The published clinical experience with fetal surgery for sacrococcygeal teratoma / SCT is limited to a few series of patients treated at the University of California at San Francisco and The Children's Hospital of Philadelphia.
Review of the patients from these centers that were followed closely with serial ultrasonography and echocardiography reveals that the success of fetal intervention relies on early aggressive therapy before the onset of advanced physiologic or physical disturbance.
If fetal intervention is to be successful, then candidates must be selected with the earliest signs of high cardiac output physiology before the development of frank hydrops and severe placentomegaly.
If lung maturity has been reached, treatment should be focused on cesarean section delivery for postnatal resection of the tumor. Before lung maturity, fetal surgery is an option as long as overt hydrops has not developed and there is no evidence of preterm labor.
We recently reported our experience with 30 cases of prenatally diagnosed sacrococcygeal teratoma / SCT. The mean gestational age at diagnosis was 23 weeks with sacrococcygeal teratoma / SCT occurring in one fetus in 3 sets of twins. The outcomes in this series included terminations in 4, fetal deaths in 5, neonatal deaths in 7, and 14 survivors.
Of note, significant obstetrical complications occurred in 81% of the pregnancies including polyhydramnios (n=7), oligohydramnios (n=4), preterm labor (n=13), preeclampsia (n=4), gestational diabetes (n=1), HELLP syndrome (n= 1), and hyperemesis (n=1).
Fetal intervention in this series included cyst aspiration (n=6), amnioreduction (n=3), amnioinfusion (n=1), and open fetal surgical resection (n=4).
It is interesting that of the 15 solid sacrococcygeal teratomas at risk for the development of placental steal, placentomegally, and hydrops only 4 of the 15 met criteria for fetal surgery.
Of the 4 patients who underwent fetal surgery all were successfully debulked and delivered at a mean gestational age of 29 weeks' gestation (range 27.6 to 31.7 weeks').
The outcomes in these patients included a neonatal death due to closure of the ductus arteriosus in utero with secondary heart failure. A second child sustained in utero embolization following fetal resection with loss of the left kidney and multiple jejunal atresias. One child had chronic lung disease and another developed metastatic endodermal sinus tumor at 1 year of age.
In an effort to avoid the risk of open fetal surgery some groups have attempted to use laser or radiofrequency ablation or tumor embolization. The UCSF group reported a disappointing experience with radiofrequency ablation used in 4 prenatally diagnosed SCTs17.
Two fetuses died secondary to hemorrhage after a significant portion of the tumor mass was ablated. The other 2 patients delivered at 28 and 31 weeks' gestation respectively, with evidence of extensive perineal an gluteal necrosis.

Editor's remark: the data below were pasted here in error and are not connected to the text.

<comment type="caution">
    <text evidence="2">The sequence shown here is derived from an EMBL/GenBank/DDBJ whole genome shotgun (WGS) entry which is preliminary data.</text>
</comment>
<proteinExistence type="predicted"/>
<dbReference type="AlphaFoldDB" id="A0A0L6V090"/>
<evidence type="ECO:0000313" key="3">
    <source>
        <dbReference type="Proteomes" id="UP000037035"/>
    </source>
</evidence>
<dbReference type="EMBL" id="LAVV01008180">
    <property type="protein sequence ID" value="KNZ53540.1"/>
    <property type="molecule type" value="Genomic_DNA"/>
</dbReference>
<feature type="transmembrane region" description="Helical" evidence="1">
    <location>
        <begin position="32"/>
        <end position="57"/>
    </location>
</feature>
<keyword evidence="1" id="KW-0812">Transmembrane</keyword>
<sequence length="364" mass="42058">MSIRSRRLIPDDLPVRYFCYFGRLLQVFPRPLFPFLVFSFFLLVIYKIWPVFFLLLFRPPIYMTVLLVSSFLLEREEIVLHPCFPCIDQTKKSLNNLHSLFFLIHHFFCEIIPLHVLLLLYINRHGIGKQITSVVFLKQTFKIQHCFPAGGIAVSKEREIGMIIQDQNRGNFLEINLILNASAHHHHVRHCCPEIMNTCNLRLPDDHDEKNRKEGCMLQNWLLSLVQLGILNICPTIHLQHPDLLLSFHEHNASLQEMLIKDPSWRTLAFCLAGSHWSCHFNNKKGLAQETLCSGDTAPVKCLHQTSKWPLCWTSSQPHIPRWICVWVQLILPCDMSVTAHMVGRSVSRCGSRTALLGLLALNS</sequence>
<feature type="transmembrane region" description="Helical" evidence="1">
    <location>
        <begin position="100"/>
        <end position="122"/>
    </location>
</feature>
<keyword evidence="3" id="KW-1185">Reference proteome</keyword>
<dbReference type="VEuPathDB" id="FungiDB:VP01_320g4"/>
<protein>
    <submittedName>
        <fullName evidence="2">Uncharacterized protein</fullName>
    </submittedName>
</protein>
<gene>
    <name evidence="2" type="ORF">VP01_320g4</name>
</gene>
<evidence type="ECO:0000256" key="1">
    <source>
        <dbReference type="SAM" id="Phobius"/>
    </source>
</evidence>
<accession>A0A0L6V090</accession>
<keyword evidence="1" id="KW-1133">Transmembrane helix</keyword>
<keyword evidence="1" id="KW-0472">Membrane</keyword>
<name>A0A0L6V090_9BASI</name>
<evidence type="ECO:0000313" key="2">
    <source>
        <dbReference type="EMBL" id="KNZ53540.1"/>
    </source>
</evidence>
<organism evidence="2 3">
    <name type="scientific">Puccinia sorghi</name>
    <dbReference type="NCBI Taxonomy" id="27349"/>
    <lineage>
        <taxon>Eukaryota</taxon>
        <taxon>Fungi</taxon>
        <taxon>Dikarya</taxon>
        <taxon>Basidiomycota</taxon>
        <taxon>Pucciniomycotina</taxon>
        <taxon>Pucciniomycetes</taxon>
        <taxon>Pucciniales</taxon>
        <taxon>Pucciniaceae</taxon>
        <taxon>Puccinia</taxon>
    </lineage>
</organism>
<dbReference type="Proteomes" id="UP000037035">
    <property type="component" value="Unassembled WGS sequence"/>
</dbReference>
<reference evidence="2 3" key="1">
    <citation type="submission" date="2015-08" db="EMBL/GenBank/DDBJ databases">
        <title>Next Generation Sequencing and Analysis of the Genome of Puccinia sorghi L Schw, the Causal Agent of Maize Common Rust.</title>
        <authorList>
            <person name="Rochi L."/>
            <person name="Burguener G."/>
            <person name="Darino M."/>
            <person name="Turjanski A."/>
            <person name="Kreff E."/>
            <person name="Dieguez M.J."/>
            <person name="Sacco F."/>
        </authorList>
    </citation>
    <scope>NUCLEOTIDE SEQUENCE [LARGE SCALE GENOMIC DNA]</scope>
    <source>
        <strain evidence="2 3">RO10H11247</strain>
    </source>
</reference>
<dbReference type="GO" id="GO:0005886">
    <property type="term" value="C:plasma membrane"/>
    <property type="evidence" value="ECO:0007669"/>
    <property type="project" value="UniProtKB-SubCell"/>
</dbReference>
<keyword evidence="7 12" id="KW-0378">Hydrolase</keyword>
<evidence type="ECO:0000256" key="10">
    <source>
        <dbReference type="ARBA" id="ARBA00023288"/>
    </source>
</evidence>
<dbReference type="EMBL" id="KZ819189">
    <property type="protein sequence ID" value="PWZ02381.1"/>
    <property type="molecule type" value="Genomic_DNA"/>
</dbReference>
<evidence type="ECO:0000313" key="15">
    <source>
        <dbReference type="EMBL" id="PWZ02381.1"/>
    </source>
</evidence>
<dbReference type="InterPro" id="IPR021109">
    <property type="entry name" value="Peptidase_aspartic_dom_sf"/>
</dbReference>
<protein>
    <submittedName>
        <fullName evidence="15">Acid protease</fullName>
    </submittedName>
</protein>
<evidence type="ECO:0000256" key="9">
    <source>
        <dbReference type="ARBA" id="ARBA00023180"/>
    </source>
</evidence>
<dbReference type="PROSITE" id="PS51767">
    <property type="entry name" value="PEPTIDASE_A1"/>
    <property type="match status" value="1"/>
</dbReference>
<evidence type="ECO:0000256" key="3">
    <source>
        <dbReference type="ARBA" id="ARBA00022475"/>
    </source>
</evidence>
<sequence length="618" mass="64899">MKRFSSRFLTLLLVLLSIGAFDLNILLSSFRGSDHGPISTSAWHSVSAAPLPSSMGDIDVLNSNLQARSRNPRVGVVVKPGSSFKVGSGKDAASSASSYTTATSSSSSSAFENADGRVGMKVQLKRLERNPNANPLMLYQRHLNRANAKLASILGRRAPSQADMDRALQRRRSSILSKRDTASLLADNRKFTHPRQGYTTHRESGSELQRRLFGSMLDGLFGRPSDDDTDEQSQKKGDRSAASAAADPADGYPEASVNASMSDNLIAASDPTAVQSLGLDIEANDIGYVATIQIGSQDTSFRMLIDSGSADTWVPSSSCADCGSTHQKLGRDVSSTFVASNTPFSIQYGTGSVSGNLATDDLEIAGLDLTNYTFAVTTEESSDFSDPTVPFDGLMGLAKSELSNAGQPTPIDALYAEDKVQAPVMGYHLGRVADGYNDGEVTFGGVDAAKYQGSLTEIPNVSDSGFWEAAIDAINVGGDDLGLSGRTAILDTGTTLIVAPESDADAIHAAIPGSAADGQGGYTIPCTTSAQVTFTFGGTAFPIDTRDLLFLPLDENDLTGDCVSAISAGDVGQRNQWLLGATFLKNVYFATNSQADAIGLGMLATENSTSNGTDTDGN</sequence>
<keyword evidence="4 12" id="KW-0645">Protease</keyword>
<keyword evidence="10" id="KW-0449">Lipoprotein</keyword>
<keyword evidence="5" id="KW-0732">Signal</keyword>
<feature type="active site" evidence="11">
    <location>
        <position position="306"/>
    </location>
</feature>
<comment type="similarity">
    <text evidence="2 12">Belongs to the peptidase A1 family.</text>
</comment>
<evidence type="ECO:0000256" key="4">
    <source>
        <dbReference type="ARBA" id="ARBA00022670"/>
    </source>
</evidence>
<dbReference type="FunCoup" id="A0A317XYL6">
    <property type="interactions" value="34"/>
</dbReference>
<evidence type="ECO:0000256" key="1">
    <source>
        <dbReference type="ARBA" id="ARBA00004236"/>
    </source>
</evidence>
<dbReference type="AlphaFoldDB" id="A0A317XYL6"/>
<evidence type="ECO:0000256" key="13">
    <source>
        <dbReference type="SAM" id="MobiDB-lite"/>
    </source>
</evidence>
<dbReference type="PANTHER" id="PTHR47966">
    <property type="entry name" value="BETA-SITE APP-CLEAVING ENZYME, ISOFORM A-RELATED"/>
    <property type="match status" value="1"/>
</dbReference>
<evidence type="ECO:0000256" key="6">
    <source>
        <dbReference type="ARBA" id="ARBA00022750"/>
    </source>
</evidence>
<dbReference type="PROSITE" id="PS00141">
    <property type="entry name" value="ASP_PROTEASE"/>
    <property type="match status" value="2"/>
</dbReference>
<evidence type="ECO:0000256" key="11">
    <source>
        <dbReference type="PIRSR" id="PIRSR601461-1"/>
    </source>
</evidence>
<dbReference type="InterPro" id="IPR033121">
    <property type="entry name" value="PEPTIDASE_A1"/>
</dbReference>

Another case report of RFA described fetal demise on postoperative day 2. Ibahim et al, reported a newborn in whom radiofrequency ablation resulted in a large soft tissue defect, hypoplastic hip joint, and loss of sciatic nerve function.
The uncontrolled thermal effects of RFA may preclude its safe use to treat fetal sacrococcygeal teratoma / SCT given the close proximity of the tumor to the anorectal complex, vagina, urethra, sciatic nerves and hip joints.
As is the case with other fetal conditions which may cause hydrops and placentomegaly, sacrococcygeal teratoma / SCT can precipitate the maternal "mirror syndrome." This is an absolute contraindication to fetal surgery and every mother considering fetal surgery in the presence of a hydropic fetus and associated placentomegaly should be screened for maternal "mirror syndrome."
One of the earliest signs is the development in the mother of proteinuria and peripheral edema. A more ominous indication is the development of maternal hypertension.
In a situation similar to Congenital Cystic Adenomatoid Malformation / CCAM, close scrutiny must be given to the mother's postoperative fluid balance in sacrococcygeal teratoma as the high output failure in the fetus resolves and placental flow improves. The situation is especially tenuous in cases at risk for the maternal "mirror" syndrome.
Routine postoperative echocardiographic assessment should include measurement of ventricular diameters, combined ventricular output, descending aortic flow, umbilical vein flow, and vena cava diameter.
Consideration should be given to percutaneous umbilical blood sampling to check for fetal anemia and to perform fetal blood transfusion should evidence for high output failure persist.
With resolution of high output failure, decreased or resolved polyhydramnios, and control of preterm labor, a cesarean delivery should be planned as close to term as possible.
For more information or to request an appointment, contact the Cincinnati Fetal Center at 1-888-FETAL59 (1-888-338-2559) or email@example.com.